GTD with OneNote


OneNote is a unique and great application from Microsoft, maybe the most under-estimated one, from the Office application suite. Though its original purpose is to keep quick notes on your laptop or –even better- your tablet, OneNote hides almost all elements of a full GTD system!

As an application, OneNote is quite simple. It gives you an unlimited open space for your notes, following the classic notebook paradigm. Each file can contain sections and each section pages. There is the ability to create lists of items anywhere, so there’s not much more a GTD-user could ask.

The great thing about it as a GTD system, is the higher focus abilities provided to the user. There are a only few GTD systems having this advantage without requiring a great effort from the user. You can write to OneNote anyway you want. Starting by freeform notes, you gradually build your system, tagging lines of text as actions and flicking through the pages to quickly review your whole system.

Killer features:

  • Take freeform notes and create easily actions out of them by tagging them accordingly
  • Fully customizable to meet user’s needs
  • Easy to review and get the total outlook of your system
  • Export data to many formats
  • Connect your file to the cloud to be available for editing from any web-browser

GTD mode: There are some different views and methods on the exact methodology to use. I will present the one I found the most useful to the majority of users.

  • Sections as Areas of focus/responsibility
    • An overview page into each section
      • List of all active projects in section (optionally tag each one as a project)
    • Pages as projects (active and potential)
      • Project outcome, notes and information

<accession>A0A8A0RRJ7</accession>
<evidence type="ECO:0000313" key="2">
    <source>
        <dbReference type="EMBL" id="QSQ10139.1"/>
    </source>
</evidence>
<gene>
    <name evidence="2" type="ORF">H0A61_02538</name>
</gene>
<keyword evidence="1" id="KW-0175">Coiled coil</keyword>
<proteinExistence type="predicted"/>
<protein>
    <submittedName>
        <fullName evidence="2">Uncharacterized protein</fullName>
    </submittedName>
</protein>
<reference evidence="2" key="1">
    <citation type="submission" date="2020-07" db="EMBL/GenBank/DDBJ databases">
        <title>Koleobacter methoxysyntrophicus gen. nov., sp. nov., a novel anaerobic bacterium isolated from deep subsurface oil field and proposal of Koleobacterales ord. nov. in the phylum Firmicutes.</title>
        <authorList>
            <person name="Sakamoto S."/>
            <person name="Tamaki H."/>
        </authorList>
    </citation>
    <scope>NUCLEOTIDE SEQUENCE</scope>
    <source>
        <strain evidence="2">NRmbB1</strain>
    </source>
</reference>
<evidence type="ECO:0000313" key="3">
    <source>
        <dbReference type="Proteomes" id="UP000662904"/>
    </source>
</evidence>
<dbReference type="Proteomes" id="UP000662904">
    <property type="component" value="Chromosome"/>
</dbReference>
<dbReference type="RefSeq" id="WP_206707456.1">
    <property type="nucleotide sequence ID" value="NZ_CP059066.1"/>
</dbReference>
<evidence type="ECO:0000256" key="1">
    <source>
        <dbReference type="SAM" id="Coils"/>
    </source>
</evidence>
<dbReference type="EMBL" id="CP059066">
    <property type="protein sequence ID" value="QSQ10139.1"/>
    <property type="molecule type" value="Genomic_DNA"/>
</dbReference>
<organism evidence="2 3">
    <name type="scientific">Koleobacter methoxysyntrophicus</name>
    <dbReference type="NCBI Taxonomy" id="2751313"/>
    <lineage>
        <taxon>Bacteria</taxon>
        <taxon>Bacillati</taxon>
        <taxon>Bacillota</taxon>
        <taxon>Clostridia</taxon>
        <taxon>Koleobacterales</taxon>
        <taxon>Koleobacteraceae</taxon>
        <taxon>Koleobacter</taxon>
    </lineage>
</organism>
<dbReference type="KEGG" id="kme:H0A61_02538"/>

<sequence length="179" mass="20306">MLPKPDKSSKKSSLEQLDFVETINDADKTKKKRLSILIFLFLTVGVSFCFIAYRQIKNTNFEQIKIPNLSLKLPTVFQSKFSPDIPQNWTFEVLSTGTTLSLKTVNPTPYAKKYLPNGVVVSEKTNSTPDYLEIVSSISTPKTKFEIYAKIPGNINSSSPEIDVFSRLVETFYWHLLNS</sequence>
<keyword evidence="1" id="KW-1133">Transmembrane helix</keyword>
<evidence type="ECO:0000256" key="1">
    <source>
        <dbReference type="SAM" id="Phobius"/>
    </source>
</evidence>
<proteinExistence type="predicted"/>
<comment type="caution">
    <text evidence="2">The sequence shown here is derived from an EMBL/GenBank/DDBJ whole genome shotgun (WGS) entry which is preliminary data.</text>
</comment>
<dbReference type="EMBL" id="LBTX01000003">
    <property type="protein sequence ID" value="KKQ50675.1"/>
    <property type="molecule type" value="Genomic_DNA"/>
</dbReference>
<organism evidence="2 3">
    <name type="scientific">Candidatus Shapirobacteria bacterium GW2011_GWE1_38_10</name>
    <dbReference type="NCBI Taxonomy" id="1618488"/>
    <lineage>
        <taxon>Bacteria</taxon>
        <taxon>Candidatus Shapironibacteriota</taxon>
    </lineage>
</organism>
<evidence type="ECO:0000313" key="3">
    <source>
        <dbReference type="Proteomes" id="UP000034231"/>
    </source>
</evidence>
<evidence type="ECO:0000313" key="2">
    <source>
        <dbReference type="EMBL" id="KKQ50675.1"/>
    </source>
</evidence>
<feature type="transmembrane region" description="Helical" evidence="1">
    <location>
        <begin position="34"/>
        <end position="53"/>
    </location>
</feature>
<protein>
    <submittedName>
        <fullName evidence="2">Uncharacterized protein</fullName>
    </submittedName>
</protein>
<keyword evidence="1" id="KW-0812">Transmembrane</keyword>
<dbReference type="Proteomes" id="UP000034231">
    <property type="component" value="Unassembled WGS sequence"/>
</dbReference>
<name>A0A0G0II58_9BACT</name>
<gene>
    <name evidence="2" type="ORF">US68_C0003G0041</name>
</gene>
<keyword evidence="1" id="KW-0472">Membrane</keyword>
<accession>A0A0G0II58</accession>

• Project action list (tag only next actions either with the to-do tag, or customize your tag list to contain each of your contexts)
  • The Inbox section
    • For all random snippets of information you will gather through the week. Make sure you define this section as default for captured noted from OneNote’s settings
  • The ad-hoc Summary page
    • After defining tasks from each weekly review, press Find tags and create a summary page. This will be your master list of the things to do until your next review.


  • Creating entries to your calendar for reminders must be done manually (2010 version). Alternatively, MS Outlook reminders can be used (if you don’t mind being depended on Outlook too).

Mobile access: Versions for iPhone and Windows phone. Web access through the office live page (2010 version).

Cost: Included in all versions of Microsoft Office

Conclusion : Using traditional list managers, usually forces users to repeatedly focus on small things (everyday actions) neglecting the planning process and the higher views of their systems. OneNote is great for planning and supports a unique style of list creation and management. In my humble opinion it could be one step closer to GTD, than any task manager will ever reach. Because thinking cannot be made inside a list.


Read also (other views on OneNote GTD):